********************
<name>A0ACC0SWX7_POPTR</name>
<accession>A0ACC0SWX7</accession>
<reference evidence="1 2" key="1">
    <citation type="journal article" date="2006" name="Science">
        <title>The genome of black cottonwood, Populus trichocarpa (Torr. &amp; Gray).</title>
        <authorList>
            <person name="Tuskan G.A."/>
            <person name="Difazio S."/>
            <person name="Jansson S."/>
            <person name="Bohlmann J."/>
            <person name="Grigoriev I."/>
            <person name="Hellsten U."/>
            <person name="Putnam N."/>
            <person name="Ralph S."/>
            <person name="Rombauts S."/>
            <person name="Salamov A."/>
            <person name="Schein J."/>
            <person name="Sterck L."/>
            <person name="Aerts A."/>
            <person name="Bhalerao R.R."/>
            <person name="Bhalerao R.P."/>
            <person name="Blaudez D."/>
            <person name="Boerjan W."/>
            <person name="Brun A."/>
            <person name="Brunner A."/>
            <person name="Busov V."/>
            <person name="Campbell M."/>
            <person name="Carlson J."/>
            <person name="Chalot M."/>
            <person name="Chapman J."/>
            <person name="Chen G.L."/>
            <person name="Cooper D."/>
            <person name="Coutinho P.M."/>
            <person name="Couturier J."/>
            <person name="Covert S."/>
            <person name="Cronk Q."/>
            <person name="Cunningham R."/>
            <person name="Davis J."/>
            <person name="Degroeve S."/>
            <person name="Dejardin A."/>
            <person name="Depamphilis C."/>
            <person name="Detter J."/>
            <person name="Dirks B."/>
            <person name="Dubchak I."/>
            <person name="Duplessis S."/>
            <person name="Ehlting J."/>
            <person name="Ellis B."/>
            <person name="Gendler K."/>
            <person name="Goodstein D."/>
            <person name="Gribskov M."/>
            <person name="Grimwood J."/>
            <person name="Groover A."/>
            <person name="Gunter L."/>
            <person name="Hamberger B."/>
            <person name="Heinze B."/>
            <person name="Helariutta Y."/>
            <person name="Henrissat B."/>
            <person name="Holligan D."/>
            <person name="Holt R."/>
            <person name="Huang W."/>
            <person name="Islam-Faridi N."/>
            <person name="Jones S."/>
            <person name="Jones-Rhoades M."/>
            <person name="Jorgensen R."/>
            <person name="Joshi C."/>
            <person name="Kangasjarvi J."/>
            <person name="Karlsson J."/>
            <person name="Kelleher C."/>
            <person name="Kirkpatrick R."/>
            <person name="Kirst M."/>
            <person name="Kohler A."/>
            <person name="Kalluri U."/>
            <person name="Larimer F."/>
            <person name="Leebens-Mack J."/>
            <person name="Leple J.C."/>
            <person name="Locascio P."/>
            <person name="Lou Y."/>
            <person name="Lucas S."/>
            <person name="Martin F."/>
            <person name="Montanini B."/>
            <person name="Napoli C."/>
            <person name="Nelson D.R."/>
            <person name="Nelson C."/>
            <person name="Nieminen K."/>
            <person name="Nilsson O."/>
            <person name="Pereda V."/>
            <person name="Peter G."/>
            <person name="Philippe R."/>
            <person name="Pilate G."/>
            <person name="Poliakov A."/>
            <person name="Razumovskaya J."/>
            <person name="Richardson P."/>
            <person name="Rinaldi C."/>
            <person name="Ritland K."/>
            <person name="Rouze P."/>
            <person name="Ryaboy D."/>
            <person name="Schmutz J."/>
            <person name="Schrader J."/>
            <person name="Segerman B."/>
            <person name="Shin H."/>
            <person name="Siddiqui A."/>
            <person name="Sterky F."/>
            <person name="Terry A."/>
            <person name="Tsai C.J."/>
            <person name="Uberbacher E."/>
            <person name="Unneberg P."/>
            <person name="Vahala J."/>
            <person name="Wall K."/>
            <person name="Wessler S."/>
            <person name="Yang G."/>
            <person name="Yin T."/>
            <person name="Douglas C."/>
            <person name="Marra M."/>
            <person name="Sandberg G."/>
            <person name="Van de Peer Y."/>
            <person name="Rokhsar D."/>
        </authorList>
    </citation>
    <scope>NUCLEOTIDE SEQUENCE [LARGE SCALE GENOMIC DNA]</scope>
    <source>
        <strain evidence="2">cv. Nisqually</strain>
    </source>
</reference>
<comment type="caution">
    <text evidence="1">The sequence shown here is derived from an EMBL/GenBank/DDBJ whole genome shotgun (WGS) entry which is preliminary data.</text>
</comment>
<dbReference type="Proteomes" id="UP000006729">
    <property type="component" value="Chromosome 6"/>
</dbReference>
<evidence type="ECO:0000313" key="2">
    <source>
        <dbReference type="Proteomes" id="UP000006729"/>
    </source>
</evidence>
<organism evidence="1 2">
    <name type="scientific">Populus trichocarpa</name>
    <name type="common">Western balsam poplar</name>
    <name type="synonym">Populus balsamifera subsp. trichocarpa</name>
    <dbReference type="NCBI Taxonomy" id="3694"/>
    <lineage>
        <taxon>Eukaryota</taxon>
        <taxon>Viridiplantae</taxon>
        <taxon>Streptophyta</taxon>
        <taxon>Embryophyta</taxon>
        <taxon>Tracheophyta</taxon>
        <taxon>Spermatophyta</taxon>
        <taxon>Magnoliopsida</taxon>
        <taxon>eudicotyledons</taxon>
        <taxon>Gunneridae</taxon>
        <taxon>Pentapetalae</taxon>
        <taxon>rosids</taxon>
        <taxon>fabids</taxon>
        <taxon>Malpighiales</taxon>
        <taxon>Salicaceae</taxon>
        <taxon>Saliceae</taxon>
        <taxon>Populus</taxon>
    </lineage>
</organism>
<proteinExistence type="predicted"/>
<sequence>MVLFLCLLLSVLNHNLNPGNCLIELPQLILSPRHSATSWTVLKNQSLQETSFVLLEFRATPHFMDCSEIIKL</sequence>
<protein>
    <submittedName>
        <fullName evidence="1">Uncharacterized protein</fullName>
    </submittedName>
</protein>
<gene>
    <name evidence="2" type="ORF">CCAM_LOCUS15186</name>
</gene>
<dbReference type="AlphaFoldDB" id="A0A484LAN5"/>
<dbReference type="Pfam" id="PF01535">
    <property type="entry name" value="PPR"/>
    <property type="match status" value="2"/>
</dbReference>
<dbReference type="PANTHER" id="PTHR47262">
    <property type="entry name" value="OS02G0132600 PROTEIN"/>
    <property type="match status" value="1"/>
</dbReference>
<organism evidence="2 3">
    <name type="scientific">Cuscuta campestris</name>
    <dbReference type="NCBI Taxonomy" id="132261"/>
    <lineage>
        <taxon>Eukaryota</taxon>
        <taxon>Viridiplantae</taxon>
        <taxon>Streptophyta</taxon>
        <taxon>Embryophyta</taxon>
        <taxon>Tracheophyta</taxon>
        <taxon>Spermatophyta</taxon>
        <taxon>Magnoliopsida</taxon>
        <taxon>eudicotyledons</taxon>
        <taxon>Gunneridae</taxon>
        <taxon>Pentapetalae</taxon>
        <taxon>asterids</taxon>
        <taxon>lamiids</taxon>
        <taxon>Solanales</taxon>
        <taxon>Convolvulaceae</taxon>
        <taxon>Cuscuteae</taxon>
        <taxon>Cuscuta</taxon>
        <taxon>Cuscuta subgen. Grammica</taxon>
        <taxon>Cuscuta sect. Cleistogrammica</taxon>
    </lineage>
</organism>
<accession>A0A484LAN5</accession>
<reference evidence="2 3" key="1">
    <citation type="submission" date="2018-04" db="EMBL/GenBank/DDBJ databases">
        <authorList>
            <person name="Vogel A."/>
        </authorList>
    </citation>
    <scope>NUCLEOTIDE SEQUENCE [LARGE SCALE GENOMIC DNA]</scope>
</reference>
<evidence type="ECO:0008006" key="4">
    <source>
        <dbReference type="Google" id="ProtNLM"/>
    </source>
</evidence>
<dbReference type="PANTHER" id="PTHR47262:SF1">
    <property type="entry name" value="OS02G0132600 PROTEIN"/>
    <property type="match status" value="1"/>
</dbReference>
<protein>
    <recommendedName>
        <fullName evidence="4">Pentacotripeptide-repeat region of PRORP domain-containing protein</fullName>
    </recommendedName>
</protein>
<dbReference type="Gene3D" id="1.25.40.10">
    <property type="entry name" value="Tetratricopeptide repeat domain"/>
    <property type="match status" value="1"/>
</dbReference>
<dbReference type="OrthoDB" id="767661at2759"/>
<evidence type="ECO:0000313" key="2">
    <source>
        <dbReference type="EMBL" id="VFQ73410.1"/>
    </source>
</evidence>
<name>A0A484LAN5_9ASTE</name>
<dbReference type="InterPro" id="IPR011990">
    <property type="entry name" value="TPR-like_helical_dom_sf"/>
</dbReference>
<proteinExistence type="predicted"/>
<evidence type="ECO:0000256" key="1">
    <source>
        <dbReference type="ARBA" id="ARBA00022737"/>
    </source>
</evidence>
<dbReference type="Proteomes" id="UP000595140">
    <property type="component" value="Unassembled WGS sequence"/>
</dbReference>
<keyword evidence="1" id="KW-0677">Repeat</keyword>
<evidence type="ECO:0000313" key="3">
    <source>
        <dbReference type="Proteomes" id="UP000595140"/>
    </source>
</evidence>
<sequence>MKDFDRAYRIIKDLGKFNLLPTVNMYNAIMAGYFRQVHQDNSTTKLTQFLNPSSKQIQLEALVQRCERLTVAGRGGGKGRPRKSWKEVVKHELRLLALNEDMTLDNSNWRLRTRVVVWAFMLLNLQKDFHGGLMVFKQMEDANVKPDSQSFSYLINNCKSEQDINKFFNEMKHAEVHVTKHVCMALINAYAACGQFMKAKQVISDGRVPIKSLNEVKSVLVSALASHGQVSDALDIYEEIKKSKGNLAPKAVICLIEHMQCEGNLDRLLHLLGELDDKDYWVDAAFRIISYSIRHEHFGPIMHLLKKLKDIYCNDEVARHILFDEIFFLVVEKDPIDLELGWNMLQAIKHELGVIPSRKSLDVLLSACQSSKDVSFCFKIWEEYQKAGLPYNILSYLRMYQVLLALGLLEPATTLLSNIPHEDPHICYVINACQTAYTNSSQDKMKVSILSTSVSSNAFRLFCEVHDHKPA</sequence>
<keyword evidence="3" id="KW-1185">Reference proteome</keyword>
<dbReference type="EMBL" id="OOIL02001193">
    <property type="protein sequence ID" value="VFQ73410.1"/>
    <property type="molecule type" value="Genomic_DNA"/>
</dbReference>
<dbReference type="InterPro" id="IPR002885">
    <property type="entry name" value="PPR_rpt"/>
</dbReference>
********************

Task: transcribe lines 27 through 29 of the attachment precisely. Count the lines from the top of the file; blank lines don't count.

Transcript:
            <person name="Campbell M."/>
            <person name="Carlson J."/>
            <person name="Chalot M."/>